You mean like the work authorization card that you are supposed to carry ANYWAY?

    • by Stirling Newberry (848268) on Monday June 25, 2012 @06:30PM (#40445455) Homepage Journal
      Your papers please. Don't tell me you don't have them. What, am I supposed to believe you are a citizen? You need to come with me.
  • Okay, but... (Score:5, Insightful)

    by Penguinisto (415985) on Monday June 25, 2012 @06:27PM (#40445417) Journal

    ...not to be too facetious here, but how often does someone from India or Russia sneak in over the Arizona/Mexico border?

    Seriously - this state law was built to stem the tide of one particular group of people. Forget your position on it and all, but consider that Montana certainly has no such laws, even though it borders a different nation as well.

    • Re:Okay, but... (Score:4, Informative)

      by Stirling Newberry (848268) on Monday June 25, 2012 @06:30PM (#40445459) Homepage Journal
      In Alabama a German executive was detailed. Your papers please.
    • In Montana's case, maybe the Canadians should build a fence?

      Or no, that's right -- Canada doesn't want to make it a pain the ass to visit their country, unlike the US.

    • by Cyberax (705495) on Monday June 25, 2012 @06:53PM (#40445785)
      I'm from Russia, and I was stopped at Arizona when I was there to see the Grand Canyon, I was originally on a business trip to California but had several free days. I'd been asked for papers when I was stopped by a police officer for riding a bicycle on sidewalk.

      I didn't have my passport with me so a police officer offered to drive me to my hotel to fetch it or to drive me to the police station to check my identity there. I'd chosen to be driven to my hotel, I have a valid B1/B2 visa so it was not a problem for me.
    • Re:Okay, but... (Score:5, Insightful)

      by darkmeridian (119044) <william DOT chuang AT gmail DOT com> on Monday June 25, 2012 @07:12PM (#40446109) Homepage

      That's kind of the problem here. It is a law meant to target Mexicans. The problem is that there are also legal Mexican-Americans who will get ensnared in the law as well. Believe it or not, there are brown folk in Arizona who are in the country legally. After all, we took Texas from the Mexicans. The law, as originally designed, allowed the state government to snatch people off the street if they thought they were illegal immigrants. Query: everyone admits that we're targeting Mexicans with this law, so how do you protect the rights of Mexican-Americans while still targeting illegal immigrants? Answer: you can't.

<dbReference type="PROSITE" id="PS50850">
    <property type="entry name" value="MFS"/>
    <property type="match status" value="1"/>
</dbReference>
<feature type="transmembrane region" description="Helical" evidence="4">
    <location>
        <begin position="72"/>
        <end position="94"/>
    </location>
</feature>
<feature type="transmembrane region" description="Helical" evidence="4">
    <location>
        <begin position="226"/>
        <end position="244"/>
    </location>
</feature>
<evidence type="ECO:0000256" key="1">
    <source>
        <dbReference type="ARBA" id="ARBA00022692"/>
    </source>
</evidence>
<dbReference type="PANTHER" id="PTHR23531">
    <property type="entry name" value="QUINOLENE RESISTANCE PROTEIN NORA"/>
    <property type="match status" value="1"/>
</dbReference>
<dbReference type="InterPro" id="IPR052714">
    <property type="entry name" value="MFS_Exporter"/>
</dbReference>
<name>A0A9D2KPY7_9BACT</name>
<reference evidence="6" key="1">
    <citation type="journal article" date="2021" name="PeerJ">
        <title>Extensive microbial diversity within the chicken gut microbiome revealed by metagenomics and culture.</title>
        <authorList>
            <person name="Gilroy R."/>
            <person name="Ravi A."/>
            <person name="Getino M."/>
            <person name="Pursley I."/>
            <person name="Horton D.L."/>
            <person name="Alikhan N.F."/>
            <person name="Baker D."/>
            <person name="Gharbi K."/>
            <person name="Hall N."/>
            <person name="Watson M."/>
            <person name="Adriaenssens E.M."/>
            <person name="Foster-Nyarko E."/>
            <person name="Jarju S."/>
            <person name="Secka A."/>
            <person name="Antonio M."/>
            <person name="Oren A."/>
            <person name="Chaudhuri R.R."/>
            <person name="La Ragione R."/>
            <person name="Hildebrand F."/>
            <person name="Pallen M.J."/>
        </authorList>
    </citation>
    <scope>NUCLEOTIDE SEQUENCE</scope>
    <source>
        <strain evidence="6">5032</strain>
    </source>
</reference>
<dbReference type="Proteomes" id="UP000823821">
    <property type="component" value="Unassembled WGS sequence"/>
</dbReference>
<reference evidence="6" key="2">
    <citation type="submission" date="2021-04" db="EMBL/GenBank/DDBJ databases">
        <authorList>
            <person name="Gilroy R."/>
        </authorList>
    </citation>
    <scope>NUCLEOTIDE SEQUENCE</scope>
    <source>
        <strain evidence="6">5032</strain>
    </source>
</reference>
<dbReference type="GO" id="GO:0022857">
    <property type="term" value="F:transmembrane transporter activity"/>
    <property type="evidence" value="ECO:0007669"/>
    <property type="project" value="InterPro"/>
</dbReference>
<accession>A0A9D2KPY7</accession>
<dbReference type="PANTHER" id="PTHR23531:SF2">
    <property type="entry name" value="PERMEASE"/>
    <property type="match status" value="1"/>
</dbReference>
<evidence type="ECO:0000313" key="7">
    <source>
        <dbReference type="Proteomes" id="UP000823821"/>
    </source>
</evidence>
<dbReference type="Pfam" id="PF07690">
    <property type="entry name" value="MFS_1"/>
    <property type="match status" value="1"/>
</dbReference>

The better approach is from the demand side and go after employers of illegal immigrants. But good luck getting Arizona to target big business. Or you can check someone's immigration status after you've arrested them for another crime, which seems to be where we're headed now because it has the ancillary benefit of deporting illegal immigrants who commit crimes, but it will also force illegal immigrants to walk on eggshells.

  • by Darkness404 (1287218) on Monday June 25, 2012 @06:27PM (#40445419)
    When will we realize that immigrants, "legal" and otherwise do not cause problems but rather raise the standard of living for -everyone-?
    • by Kenja (541830) on Monday June 25, 2012 @06:41PM (#40445603)
      As a Native American, I disagree.
    • by trout007 (975317) on Monday June 25, 2012 @06:43PM (#40445633)

      The only problems with immigrants are due to our own stupid laws that attract the wrong kind of immigrants and the problems they bring. The war on drugs brings the drug gangs, the war on poverty brings the destitute that aren't here to work but be a parasite, and the war on terror brings the ever elusive mid-eastern terrorist posing as a mexican.

    • by jmerlin (1010641)
      We're talking about H-1Bs, not immigrants. Yes, it is a fact that a H-1B visa is *NOT* an immigration visa, it is a temporary employment in the USA which allows that person to relocate here for the duration of employment.

      But I'll bite. Here's why people are upset about it: To get H-1Bs, companies must jump through hoops, and those hoops damage our job market and the value of our jobs. Also, H-1Bs are willing to accept a lower salary because they get to live in the USA without immigrating. This is wh
    • Re: (Score:3, Insightful)

      by ClintJCL (264898)